Tension: Morarji Desai himself, according to the ashram, is responsible for creating these obstacles because of his personal dislike of Rajneesh. The story told in the ashram concerns a chance meeting between Rajneesh and Morarjibhai many years ago. Left together in a room, Rajneesh was under the impression that Morarjibhai had stayed on to speak to him. Morarji thought it was the other way round and took it as a deliberate slight which has continued to irk him. Lately, Rajneesh's dislike of Morarji has verged on the vitriolic.

The ashram's propaganda network being infinitely superior to the Government of India's, their version of the unholy war gets around faster. Lately, the Charity Commissioner of Pune, R.P. Ranadive, in a ludicrously-worded notification has instituted an inquiry under the Bombay Public Trusts Act. His objections? That ashram disciples do not follow traffic rules; that "public streets are used as lavatory for natural calls which gives bad smell and resulted in nuisance near the locality near about the ashram"; that "disciples purposely indulge in teasing ladies from the neighbouring localities in spite of the fact that they are aware that hugging and kissing is not approved by the Indians"; and that disciples are smuggling and dealing in opium and charas.

The "hugging and kissing" business is mainly what most Pune residents find objectionable. Says the city's mayor Ramchandra P. Wadke, who has - being an athiest, he likes to point out - never entered the ashram: "I have only passed that road a few times. I am afraid they do not behave properly. Ladies and gents sitting on the parapet and smoking is not a common sight in Pune. I am afraid, this is not gentlemanly behaviour." In addition to shaking the genteel morality of the city, citizens of Koregaon Park complain frequently about the noise "created by all the song and dance." Noisome or not, song and dance is serious business in the ashram and, more important, it is serious money.

Each morning after the discourse is over, a 37-year-old blonde, brassy Californian called Ma Prem Aneeta takes the hall over for her class in Sufi dancing. Standing with the mike in the centre she croons instructions to a swinging group: "Let go, let go," "Learn to play with each other, learn to touch." Then with the aid of a pair of bongo drums and a guitar she instructs her pupils in nursery-school-type dance steps to impromptu lyrics such as: "Wake up, wake up/Now's your chance/ To come alive/And sing and dance." To which the refrain is: "How much longer can you ignore/Bhagwan knocking on your door."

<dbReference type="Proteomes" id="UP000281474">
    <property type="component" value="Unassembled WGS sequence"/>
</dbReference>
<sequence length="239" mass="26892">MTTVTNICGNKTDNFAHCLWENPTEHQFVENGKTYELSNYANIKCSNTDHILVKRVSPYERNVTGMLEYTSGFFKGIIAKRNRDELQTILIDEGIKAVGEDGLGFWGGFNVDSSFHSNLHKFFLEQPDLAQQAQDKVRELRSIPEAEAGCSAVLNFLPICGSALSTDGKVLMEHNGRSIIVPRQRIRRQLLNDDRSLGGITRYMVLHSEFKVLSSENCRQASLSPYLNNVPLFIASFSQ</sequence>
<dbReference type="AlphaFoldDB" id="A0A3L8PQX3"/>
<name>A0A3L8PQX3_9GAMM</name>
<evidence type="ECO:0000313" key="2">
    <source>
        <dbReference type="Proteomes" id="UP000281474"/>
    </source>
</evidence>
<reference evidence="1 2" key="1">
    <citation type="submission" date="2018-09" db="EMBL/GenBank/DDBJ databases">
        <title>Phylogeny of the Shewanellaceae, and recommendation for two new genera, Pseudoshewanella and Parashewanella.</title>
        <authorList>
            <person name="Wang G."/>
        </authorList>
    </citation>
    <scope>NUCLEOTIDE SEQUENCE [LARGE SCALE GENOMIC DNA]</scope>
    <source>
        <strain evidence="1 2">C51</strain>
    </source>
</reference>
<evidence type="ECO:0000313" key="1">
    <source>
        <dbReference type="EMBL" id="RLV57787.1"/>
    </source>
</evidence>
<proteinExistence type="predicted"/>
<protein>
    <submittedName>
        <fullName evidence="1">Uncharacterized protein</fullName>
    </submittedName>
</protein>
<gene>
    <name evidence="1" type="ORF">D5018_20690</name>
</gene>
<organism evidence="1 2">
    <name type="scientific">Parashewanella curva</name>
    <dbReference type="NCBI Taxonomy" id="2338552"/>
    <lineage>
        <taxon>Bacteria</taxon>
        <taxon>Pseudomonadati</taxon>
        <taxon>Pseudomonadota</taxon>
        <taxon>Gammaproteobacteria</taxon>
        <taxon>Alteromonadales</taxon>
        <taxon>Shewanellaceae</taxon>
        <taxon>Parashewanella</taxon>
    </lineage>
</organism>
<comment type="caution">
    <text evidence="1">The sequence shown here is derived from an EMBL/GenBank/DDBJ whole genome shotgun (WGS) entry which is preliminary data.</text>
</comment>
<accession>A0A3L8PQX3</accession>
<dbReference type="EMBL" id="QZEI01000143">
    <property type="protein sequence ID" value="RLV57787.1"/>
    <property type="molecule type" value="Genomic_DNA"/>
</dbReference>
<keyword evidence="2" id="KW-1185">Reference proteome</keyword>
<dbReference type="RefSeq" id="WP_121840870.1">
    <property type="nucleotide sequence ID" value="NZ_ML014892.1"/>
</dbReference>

Sufi dancing is but one of the over 50 therapy groups in constant operation at the ashram. Not all of them are as puerile. From Gestalt to Encounter, Acupuncture to Tai Chi, Golfing to Tantra, traditional eastern meditation practices and western psychological therapies are offered in courses that last from two to 15 days. Group therapy, an offshoot of Jungian psychological analysis, first became established in the '60s in America as the work of a team of "holistic" psychologists. Now it has become both a fashionable and expensive business.

Therapy: With the conversion of several educated foreign practitioners of therapy groups to Rajneesh's sannyas, it has become immensely profitable for the ashram to offer courses to westerners in search of themselves. But Rajneesh takes sufficient precautions. Indians are not encouraged to take up therapy courses. "Eastern psychology is introvert; it is ingoing. The Indian needs to be in a state of total, utter aloneness. He needs meditation techniques like Vipassana where he can forget the whole outside world. Western psychology is extrovert and outgoing. If a westerner comes and I put him directly into Vipassana meditation he is at a loss "

With over a thousand foreigners taking courses each month, the Rajneesh Foundation has now established the Rajneesh International Meditation University, which offers degree programmes in subjects as varied as parapsychology to occultism and applied crafts.

Financial Success: Courses alone cost anything from Rs 50 to Rs 65 a day, and the money continues to pour in. Just over five years ago, says Ma Laxmi, before he moved to Pune, Rajneesh set up the ashram with Rs 7,000 in loans. In 1977-78 the Rajneesh Foundation income was Rs 58.74 lakh, with donations amounting to Rs 47.54 lakh, most of them in foreign currencies. Expenditure. on the other hand, was Rs 8.29 lakh leaving a surplus of Rs 43.10 lakh.

When she met him in the early '60s at a political meeting she was 34 years old, the daughter of a prosperous cloth merchant family in Bombay. "He walked in and I didn't know what hit me. I just sat stunned. This is the man for me, I thought. That was my first and last love affair: like Radha, like Meera I too was bewitched."

Rajneesh - then called Acharya Rajneesh - was then a man less complex, and certainly more accessible. Having quit his lecturership at Saugar University in Madhya Pradesh where he taught philosophy earlier, and decided that he was going to put his spirituality into practice (he is said to have become enlightened, Buddha-like, one night at the age of 21) he was travelling and organising small meditation groups.

Laxmi began to follow him from camp to camp. Then in 1970, during a dynamic meditation course in Nargol on the border of Gujarat, she went through a dramatic transformation. "A great laughter started within me, I was hysterical. It was a joke, everything was a joke. Who am I? I was asking but could not stop laughing."